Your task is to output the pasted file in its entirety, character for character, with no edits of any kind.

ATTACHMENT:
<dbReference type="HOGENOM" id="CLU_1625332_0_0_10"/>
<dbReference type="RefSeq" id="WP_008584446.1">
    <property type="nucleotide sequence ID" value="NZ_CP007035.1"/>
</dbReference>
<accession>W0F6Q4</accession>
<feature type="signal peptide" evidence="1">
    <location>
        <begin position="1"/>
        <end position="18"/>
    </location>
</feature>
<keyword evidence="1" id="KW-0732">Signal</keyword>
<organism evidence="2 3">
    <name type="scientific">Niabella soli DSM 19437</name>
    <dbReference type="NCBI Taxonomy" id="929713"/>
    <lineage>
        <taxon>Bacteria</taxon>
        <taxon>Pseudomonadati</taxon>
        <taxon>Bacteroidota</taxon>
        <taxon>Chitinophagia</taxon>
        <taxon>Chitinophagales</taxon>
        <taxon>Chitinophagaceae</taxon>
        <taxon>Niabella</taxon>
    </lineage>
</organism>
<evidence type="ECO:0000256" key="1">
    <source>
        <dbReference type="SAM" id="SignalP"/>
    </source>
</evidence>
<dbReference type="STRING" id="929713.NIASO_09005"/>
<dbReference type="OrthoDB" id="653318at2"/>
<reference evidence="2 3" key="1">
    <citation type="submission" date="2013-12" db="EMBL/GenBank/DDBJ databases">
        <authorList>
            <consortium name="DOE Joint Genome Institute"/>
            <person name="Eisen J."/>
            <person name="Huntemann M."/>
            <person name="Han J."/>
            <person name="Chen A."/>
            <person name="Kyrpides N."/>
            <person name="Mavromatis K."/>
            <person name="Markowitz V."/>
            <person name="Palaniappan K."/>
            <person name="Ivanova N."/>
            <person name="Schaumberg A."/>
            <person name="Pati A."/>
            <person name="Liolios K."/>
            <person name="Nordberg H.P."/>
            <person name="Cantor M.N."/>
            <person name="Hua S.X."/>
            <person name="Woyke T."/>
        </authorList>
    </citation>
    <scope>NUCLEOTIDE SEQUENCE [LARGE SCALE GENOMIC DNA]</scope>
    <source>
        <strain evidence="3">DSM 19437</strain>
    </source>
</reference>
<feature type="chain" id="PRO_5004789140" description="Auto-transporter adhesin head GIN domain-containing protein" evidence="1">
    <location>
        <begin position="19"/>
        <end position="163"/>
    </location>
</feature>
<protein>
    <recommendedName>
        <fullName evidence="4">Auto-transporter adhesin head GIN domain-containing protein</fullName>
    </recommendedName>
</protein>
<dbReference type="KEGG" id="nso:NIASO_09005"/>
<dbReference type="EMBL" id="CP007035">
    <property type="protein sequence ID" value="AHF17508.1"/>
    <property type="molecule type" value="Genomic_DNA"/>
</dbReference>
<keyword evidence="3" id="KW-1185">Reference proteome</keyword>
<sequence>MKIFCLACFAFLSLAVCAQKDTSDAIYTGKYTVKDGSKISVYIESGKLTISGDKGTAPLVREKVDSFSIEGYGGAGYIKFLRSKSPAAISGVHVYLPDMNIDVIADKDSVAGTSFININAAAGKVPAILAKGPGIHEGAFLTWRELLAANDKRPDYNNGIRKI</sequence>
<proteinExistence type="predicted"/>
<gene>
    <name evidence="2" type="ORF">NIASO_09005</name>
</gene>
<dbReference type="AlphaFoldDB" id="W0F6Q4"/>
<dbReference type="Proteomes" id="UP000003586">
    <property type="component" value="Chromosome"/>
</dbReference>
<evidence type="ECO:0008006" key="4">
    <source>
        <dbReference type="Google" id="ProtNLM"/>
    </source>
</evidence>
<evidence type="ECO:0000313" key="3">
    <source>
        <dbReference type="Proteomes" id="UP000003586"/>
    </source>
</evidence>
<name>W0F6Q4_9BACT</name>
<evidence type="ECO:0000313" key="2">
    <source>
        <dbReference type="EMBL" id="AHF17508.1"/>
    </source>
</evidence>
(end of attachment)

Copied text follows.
<dbReference type="HOGENOM" id="CLU_1625332_0_0_10"/>
<dbReference type="RefSeq" id="WP_008584446.1">
    <property type="nucleotide sequence ID" value="NZ_CP007035.1"/>
</dbReference>
<accession>W0F6Q4</accession>
<feature type="signal peptide" evidence="1">
    <location>
        <begin position="1"/>
        <end position="18"/>
    </location>
</feature>
<keyword evidence="1" id="KW-0732">Signal</keyword>
<organism evidence="2 3">
    <name type="scientific">Niabella soli DSM 19437</name>
    <dbReference type="NCBI Taxonomy" id="929713"/>
    <lineage>
        <taxon>Bacteria</taxon>
        <taxon>Pseudomonadati</taxon>
        <taxon>Bacteroidota</taxon>
        <taxon>Chitinophagia</taxon>
        <taxon>Chitinophagales</taxon>
        <taxon>Chitinophagaceae</taxon>
        <taxon>Niabella</taxon>
    </lineage>
</organism>
<evidence type="ECO:0000256" key="1">
    <source>
        <dbReference type="SAM" id="SignalP"/>
    </source>
</evidence>
<dbReference type="STRING" id="929713.NIASO_09005"/>
<dbReference type="OrthoDB" id="653318at2"/>
<reference evidence="2 3" key="1">
    <citation type="submission" date="2013-12" db="EMBL/GenBank/DDBJ databases">
        <authorList>
            <consortium name="DOE Joint Genome Institute"/>
            <person name="Eisen J."/>
            <person name="Huntemann M."/>
            <person name="Han J."/>
            <person name="Chen A."/>
            <person name="Kyrpides N."/>
            <person name="Mavromatis K."/>
            <person name="Markowitz V."/>
            <person name="Palaniappan K."/>
            <person name="Ivanova N."/>
            <person name="Schaumberg A."/>
            <person name="Pati A."/>
            <person name="Liolios K."/>
            <person name="Nordberg H.P."/>
            <person name="Cantor M.N."/>
            <person name="Hua S.X."/>
            <person name="Woyke T."/>
        </authorList>
    </citation>
    <scope>NUCLEOTIDE SEQUENCE [LARGE SCALE GENOMIC DNA]</scope>
    <source>
        <strain evidence="3">DSM 19437</strain>
    </source>
</reference>
<feature type="chain" id="PRO_5004789140" description="Auto-transporter adhesin head GIN domain-containing protein" evidence="1">
    <location>
        <begin position="19"/>
        <end position="163"/>
    </location>
</feature>
<protein>
    <recommendedName>
        <fullName evidence="4">Auto-transporter adhesin head GIN domain-containing protein</fullName>
    </recommendedName>
</protein>
<dbReference type="KEGG" id="nso:NIASO_09005"/>
<dbReference type="EMBL" id="CP007035">
    <property type="protein sequence ID" value="AHF17508.1"/>
    <property type="molecule type" value="Genomic_DNA"/>
</dbReference>
<keyword evidence="3" id="KW-1185">Reference proteome</keyword>
<sequence>MKIFCLACFAFLSLAVCAQKDTSDAIYTGKYTVKDGSKISVYIESGKLTISGDKGTAPLVREKVDSFSIEGYGGAGYIKFLRSKSPAAISGVHVYLPDMNIDVIADKDSVAGTSFININAAAGKVPAILAKGPGIHEGAFLTWRELLAANDKRPDYNNGIRKI</sequence>
<proteinExistence type="predicted"/>
<gene>
    <name evidence="2" type="ORF">NIASO_09005</name>
</gene>
<dbReference type="AlphaFoldDB" id="W0F6Q4"/>
<dbReference type="Proteomes" id="UP000003586">
    <property type="component" value="Chromosome"/>
</dbReference>
<evidence type="ECO:0008006" key="4">
    <source>
        <dbReference type="Google" id="ProtNLM"/>
    </source>
</evidence>
<evidence type="ECO:0000313" key="3">
    <source>
        <dbReference type="Proteomes" id="UP000003586"/>
    </source>
</evidence>
<name>W0F6Q4_9BACT</name>
<evidence type="ECO:0000313" key="2">
    <source>
        <dbReference type="EMBL" id="AHF17508.1"/>
    </source>
</evidence>